We’ve all gotten calls like this…your phone rings from an unknown number. Someone then tries to convince you they’re from Visa and that your credit card needs to be verified because of potential fraud on your account. Or they may say your credit card must be secured to get a truly fantastic interest rate. By this point you should be on high-alert that you’re potentially being targeted by scammers. Here are a few ways to help you avoid these credit card scams:
Don’t Take Unsolicited Calls
Any unsolicited phone call, text, email, or even Facebook message could be part of a potential scam, so it’s important to always be on guard. These messages may seem genuine, even though they’re not. Phone scammers could use a phony caller ID; email scammers could use phony sender names and real-looking graphics of the companies they’re mimicking. They may do any of the following, which are all red flags:
- They may ask you for personal information (i.e., account number, security code, or social security number).
- They may promise something that doesn’t make sense.
- They may use the “hard sell” to try to get you to disclose information.
The best advice to avoid a scam is simply don’t engage in a conversation unless you initiate it. Hang up and call back at a trusted phone number, such as the customer service number listed on the back of your credit card. If you’re online, don’t click on any links or enter any of your information in questionable emails. When you’re in the market for a new credit card, for example, go directly to the company’s website.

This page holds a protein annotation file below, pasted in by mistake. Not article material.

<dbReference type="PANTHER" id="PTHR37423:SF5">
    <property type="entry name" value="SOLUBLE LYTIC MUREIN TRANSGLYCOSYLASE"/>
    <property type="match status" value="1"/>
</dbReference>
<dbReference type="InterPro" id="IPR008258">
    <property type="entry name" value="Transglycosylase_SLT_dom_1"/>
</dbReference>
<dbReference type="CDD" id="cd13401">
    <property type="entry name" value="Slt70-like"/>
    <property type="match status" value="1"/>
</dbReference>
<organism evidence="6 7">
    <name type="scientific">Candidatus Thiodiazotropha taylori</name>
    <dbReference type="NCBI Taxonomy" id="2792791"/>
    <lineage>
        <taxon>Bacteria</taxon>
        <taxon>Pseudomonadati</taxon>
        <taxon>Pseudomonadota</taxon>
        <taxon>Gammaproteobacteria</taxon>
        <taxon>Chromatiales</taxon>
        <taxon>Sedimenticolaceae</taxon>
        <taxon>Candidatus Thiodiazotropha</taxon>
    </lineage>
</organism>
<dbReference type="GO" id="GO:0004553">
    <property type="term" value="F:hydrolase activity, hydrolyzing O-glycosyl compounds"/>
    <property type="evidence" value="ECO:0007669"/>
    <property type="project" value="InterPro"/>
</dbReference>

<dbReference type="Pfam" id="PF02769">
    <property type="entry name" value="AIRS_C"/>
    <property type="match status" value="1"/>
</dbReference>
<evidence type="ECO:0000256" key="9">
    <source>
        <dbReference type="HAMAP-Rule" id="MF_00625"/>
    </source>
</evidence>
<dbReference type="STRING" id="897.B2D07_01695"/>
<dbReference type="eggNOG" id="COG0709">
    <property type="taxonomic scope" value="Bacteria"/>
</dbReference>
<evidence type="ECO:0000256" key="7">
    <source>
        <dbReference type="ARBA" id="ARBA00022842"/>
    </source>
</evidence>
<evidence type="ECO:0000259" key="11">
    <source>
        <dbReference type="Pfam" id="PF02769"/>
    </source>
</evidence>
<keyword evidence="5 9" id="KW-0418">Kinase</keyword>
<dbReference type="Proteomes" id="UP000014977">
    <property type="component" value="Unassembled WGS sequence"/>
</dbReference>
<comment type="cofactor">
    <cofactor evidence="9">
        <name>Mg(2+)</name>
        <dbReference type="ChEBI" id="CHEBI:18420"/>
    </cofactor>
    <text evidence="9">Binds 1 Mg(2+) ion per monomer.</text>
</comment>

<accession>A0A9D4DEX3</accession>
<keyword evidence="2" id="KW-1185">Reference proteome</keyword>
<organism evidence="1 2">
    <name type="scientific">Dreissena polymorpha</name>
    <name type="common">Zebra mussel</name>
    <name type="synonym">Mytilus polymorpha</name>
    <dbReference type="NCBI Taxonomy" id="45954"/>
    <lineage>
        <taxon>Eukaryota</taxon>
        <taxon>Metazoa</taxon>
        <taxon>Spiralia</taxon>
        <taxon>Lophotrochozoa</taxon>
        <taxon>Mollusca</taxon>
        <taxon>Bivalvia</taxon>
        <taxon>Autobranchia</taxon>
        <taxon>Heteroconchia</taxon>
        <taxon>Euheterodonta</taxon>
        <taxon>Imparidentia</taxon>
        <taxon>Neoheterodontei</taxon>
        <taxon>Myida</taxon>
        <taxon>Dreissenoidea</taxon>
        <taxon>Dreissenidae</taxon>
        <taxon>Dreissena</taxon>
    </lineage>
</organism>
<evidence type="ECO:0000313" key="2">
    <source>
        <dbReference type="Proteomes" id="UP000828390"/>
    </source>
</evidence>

Trusts Your Instincts
Many credit card scam artists will rope in unsuspecting victims with amazing offers, such as no interest for five years. Beware of such over-the-moon promises, which are invariably linked to those super-suspicious “enter all of your data here” forms. As the old saying goes – “If it’s too good to be true, it probably is.”
You can protect yourself from scammers by simply asking yourself, “Will the company profit in any way from doing this?” If it’s a scam, the answer will be no. Companies rarely do anything for you if it doesn’t also help them. Anytime your gut tells you something just doesn’t feel right, it very likely isn’t.
Even if an interest rate offer seems modest and legitimate, it always pays to double-check with the company in question. Scammers do what they do because it works, even if it’s only once every 1,000 tries. A simple call or email to customer service should do the trick so you don’t fall victim to these scams.
If you think you may have given out personal information without realizing the potential for fraud, it’s important to be vigilant – there are still steps you can take to protect yourself. You should immediately call your credit card companies and have them issue you new cards. You can also check your credit report to make sure no new accounts have been opened in your name without your consent.